The Art of Conducting… Musicals (Part 2)
I would be remiss if I did not start out with another conductor joke:
What’s the definition of an accelerando? The conductor turning two pages at once.
In my last article, I compared orchestral, or “legitimate” conducting, with conducting for the theatre. Starting from the observation that orchestras of both the symphonic and musical theatre varieties often disparage their leaders for their lack of conducting skill, I suggested that theatrical conducting may be more susceptible to orchestral dissatisfaction because theatrical music directors are not as likely to be trained in conducting, legitimate or otherwise. I also noted that some theatre music may not demand a conventional approach to conducting, but still it necessitates a communicative, capable conductor in almost every performance situation.
In this article, I’ll explore what is good theatre conducting, and put forward some ideas on how the current state of the “art” may be improved, to the benefit of students, pit orchestras, and audiences alike.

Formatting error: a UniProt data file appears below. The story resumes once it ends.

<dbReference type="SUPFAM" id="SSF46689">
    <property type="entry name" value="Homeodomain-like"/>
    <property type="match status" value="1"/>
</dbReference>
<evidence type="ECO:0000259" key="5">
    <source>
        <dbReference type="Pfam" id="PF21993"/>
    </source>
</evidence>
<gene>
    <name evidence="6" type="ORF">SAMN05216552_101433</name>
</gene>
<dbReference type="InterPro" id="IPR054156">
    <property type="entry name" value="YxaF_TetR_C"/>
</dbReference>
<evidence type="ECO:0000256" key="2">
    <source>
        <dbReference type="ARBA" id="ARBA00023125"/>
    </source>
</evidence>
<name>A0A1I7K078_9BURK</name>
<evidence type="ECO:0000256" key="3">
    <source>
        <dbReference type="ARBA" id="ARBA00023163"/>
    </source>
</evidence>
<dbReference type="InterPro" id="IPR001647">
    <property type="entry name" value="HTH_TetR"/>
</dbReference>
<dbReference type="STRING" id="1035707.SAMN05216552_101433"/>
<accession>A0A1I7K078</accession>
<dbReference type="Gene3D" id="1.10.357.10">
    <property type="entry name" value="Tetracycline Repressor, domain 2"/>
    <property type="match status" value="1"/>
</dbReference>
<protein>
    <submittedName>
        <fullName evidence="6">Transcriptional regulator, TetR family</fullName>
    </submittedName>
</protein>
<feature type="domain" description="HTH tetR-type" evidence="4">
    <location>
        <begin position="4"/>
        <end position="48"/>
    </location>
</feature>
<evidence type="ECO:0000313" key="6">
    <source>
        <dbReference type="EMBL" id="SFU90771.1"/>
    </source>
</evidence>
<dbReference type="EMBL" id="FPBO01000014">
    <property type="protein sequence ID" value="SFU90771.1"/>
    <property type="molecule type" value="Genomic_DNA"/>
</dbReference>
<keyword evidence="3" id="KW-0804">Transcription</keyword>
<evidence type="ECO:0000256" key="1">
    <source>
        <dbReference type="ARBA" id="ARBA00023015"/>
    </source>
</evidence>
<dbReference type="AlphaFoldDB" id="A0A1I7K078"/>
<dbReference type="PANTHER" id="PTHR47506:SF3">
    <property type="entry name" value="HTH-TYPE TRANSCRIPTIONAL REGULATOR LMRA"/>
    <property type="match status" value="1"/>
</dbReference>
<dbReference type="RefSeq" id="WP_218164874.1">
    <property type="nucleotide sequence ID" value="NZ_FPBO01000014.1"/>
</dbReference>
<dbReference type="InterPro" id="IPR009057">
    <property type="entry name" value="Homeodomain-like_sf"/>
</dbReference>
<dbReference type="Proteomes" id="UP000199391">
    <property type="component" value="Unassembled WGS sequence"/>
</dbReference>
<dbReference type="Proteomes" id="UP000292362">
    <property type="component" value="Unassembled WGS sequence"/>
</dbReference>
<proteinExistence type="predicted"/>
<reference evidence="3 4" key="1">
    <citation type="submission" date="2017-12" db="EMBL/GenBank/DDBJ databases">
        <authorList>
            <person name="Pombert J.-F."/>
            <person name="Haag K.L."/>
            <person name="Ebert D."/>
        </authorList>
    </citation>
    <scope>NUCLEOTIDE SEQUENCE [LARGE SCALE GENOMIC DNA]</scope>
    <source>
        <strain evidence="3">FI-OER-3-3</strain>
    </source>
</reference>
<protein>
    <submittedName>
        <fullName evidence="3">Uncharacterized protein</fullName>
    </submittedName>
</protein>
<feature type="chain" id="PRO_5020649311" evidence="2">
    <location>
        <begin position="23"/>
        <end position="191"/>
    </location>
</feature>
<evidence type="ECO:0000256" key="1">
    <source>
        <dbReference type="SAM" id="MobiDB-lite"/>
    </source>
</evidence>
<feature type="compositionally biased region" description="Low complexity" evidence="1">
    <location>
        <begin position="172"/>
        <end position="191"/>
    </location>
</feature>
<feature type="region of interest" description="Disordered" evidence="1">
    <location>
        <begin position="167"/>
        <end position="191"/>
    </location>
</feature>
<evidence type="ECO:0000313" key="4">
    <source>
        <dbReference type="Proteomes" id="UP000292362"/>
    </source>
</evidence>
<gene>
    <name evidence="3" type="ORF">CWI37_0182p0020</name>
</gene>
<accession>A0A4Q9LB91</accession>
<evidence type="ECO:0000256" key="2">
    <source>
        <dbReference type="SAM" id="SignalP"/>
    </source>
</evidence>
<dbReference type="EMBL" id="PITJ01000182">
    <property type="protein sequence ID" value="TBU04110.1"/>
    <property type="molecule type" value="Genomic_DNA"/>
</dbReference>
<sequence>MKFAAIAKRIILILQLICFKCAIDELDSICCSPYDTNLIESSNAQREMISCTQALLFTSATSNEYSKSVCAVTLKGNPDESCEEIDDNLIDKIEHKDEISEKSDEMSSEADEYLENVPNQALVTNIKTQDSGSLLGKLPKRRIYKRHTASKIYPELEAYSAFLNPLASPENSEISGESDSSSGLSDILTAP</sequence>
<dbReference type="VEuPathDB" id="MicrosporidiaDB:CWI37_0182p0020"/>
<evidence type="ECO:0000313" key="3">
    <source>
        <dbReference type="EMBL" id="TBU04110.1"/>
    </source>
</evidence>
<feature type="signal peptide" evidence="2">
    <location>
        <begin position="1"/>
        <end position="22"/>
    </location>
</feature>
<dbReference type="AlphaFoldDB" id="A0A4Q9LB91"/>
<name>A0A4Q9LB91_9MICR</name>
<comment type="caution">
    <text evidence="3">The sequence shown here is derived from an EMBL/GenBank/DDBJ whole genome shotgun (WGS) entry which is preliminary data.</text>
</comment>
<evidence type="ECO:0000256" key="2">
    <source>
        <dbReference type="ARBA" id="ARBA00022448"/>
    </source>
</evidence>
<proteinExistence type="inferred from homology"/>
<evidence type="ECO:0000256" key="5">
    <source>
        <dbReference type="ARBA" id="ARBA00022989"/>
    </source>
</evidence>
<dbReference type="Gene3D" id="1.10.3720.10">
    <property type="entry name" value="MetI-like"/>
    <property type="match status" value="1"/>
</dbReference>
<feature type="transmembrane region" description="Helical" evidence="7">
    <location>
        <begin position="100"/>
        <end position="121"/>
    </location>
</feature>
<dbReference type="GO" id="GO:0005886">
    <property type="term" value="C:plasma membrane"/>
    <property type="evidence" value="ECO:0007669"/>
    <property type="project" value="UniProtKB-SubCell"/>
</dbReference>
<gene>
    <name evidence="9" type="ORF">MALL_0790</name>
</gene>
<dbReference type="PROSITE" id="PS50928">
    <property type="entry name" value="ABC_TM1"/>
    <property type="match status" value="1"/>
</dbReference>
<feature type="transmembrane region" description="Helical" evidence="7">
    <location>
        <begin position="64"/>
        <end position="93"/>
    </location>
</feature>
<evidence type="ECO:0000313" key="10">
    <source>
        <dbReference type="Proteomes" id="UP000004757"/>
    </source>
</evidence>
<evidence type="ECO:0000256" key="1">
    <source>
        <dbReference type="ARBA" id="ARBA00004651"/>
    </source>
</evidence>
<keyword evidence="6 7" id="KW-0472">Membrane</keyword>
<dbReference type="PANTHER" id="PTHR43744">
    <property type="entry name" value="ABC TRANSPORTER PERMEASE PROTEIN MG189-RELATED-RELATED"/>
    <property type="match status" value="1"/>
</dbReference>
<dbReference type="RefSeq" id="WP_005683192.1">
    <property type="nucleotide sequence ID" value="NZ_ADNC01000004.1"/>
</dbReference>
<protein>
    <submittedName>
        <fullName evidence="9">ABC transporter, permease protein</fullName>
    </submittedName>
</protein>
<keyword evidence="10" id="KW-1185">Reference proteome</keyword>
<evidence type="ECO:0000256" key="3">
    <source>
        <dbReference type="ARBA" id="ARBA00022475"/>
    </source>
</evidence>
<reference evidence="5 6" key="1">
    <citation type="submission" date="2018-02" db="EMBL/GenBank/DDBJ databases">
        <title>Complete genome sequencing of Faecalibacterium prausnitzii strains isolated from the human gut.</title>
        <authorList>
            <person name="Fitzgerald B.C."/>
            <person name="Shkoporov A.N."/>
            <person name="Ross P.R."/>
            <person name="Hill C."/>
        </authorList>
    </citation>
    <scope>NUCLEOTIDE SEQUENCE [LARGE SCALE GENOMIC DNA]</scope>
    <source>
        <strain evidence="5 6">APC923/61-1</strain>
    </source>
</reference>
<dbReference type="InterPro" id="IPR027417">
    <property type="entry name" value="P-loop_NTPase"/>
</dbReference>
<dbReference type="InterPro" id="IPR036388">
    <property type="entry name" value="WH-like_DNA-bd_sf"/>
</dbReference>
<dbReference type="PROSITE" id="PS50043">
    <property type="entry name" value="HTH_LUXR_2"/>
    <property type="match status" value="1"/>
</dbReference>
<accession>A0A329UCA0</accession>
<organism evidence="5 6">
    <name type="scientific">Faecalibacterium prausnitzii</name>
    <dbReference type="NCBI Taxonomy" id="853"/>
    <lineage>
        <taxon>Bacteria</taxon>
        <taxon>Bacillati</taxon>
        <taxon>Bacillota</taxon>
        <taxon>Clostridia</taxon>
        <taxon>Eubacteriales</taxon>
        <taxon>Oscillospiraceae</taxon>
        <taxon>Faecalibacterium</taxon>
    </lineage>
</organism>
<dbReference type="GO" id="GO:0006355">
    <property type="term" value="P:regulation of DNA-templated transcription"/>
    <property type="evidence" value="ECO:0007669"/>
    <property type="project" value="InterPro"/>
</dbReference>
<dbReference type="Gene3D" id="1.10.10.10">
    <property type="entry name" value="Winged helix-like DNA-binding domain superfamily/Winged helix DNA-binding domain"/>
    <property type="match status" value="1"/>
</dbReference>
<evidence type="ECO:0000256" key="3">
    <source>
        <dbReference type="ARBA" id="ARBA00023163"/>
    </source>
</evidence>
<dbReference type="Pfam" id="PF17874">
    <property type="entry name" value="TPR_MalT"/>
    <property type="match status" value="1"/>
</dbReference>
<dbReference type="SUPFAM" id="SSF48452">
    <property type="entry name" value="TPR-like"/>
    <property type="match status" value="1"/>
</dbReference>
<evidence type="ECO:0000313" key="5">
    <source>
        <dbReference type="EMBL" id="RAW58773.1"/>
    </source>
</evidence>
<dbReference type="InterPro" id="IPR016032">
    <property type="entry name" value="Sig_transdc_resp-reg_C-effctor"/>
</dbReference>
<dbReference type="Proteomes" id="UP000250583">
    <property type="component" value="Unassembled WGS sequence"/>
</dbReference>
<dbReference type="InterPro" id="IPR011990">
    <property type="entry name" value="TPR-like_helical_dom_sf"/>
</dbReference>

Hopefully the initial hiring of a music director will take into account his or her stylistic strengths and weaknesses, but when doing a musical, a general musician might have to venture into a musical area he or she has not entered before (a classical pianist conducting Smokey Joe’s Café, or a jazzer as the music director of Beauty and the Beast); this is often the case in academic theatre. (Side note: interestingly, some of the best conductors I have seen are working at the university level. They are highly trained, highly skilled, and highly experienced at working with orchestras, doing many concerts a year and working with students and professionals both. Whether their other music direction abilities are equally excellent depends on the school and on the person. In many cases, the mechanisms of music direction are specific to the academic program or system in which they operate.)
With the many musical styles that make up the musical theatre repertoire, the conductor must first assess the music at hand. Based on the score, what sort of conducting is required? In many situations these days, instruments are often (regrettably) replaced by samples and patches. What is the role of the conductor when the orchestra is made up of several synthesizers and a few acoustic instruments? Under what circumstances should a conductor try to play and conduct simultaneously?